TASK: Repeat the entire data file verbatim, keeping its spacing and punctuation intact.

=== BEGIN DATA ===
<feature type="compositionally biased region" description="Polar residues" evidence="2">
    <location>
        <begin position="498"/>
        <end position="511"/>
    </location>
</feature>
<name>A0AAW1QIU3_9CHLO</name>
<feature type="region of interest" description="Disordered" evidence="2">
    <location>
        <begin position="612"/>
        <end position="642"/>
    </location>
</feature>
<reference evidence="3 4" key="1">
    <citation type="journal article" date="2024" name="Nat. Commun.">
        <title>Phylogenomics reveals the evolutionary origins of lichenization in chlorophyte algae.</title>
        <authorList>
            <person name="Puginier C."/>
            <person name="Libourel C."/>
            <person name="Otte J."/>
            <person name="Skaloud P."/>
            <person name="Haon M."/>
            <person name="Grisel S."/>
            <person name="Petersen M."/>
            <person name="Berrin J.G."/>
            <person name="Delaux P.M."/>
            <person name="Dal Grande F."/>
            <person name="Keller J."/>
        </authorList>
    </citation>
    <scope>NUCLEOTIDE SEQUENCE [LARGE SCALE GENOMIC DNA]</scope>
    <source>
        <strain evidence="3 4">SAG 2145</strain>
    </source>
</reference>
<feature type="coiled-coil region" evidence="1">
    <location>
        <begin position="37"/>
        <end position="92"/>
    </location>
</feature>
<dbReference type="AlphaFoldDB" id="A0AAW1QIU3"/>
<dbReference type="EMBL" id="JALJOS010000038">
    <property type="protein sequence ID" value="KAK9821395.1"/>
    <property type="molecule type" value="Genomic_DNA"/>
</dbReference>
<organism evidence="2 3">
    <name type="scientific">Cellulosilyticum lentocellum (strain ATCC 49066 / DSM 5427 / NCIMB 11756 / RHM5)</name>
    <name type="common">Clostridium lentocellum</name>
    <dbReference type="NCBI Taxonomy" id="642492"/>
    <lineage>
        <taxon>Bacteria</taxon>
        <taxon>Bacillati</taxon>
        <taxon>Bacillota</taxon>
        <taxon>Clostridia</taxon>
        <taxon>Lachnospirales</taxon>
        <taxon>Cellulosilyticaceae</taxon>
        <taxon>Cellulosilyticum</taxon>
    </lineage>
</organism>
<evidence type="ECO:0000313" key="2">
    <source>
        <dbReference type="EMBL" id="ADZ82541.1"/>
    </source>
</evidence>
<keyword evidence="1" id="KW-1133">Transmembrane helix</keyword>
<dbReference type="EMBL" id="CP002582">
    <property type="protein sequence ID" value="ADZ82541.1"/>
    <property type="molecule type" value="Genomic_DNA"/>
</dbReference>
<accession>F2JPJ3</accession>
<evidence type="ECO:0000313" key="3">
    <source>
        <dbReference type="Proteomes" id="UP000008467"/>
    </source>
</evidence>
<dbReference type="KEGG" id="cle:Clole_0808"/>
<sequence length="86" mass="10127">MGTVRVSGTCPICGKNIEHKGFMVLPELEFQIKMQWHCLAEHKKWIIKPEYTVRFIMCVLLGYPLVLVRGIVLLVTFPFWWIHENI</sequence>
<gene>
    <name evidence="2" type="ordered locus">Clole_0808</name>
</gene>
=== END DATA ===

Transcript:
<feature type="compositionally biased region" description="Polar residues" evidence="2">
    <location>
        <begin position="498"/>
        <end position="511"/>
    </location>
</feature>
<name>A0AAW1QIU3_9CHLO</name>
<feature type="region of interest" description="Disordered" evidence="2">
    <location>
        <begin position="612"/>
        <end position="642"/>
    </location>
</feature>
<reference evidence="3 4" key="1">
    <citation type="journal article" date="2024" name="Nat. Commun.">
        <title>Phylogenomics reveals the evolutionary origins of lichenization in chlorophyte algae.</title>
        <authorList>
            <person name="Puginier C."/>
            <person name="Libourel C."/>
            <person name="Otte J."/>
            <person name="Skaloud P."/>
            <person name="Haon M."/>
            <person name="Grisel S."/>
            <person name="Petersen M."/>
            <person name="Berrin J.G."/>
            <person name="Delaux P.M."/>
            <person name="Dal Grande F."/>
            <person name="Keller J."/>
        </authorList>
    </citation>
    <scope>NUCLEOTIDE SEQUENCE [LARGE SCALE GENOMIC DNA]</scope>
    <source>
        <strain evidence="3 4">SAG 2145</strain>
    </source>
</reference>
<feature type="coiled-coil region" evidence="1">
    <location>
        <begin position="37"/>
        <end position="92"/>
    </location>
</feature>
<dbReference type="AlphaFoldDB" id="A0AAW1QIU3"/>
<dbReference type="EMBL" id="JALJOS010000038">
    <property type="protein sequence ID" value="KAK9821395.1"/>
    <property type="molecule type" value="Genomic_DNA"/>
</dbReference>
<organism evidence="2 3">
    <name type="scientific">Cellulosilyticum lentocellum (strain ATCC 49066 / DSM 5427 / NCIMB 11756 / RHM5)</name>
    <name type="common">Clostridium lentocellum</name>
    <dbReference type="NCBI Taxonomy" id="642492"/>
    <lineage>
        <taxon>Bacteria</taxon>
        <taxon>Bacillati</taxon>
        <taxon>Bacillota</taxon>
        <taxon>Clostridia</taxon>
        <taxon>Lachnospirales</taxon>
        <taxon>Cellulosilyticaceae</taxon>
        <taxon>Cellulosilyticum</taxon>
    </lineage>
</organism>
<evidence type="ECO:0000313" key="2">
    <source>
        <dbReference type="EMBL" id="ADZ82541.1"/>
    </source>
</evidence>
<keyword evidence="1" id="KW-1133">Transmembrane helix</keyword>
<dbReference type="EMBL" id="CP002582">
    <property type="protein sequence ID" value="ADZ82541.1"/>
    <property type="molecule type" value="Genomic_DNA"/>
</dbReference>
<accession>F2JPJ3</accession>
<evidence type="ECO:0000313" key="3">
    <source>
        <dbReference type="Proteomes" id="UP000008467"/>
    </source>
</evidence>
<dbReference type="KEGG" id="cle:Clole_0808"/>
<sequence length="86" mass="10127">MGTVRVSGTCPICGKNIEHKGFMVLPELEFQIKMQWHCLAEHKKWIIKPEYTVRFIMCVLLGYPLVLVRGIVLLVTFPFWWIHENI</sequence>
<gene>
    <name evidence="2" type="ordered locus">Clole_0808</name>
</gene>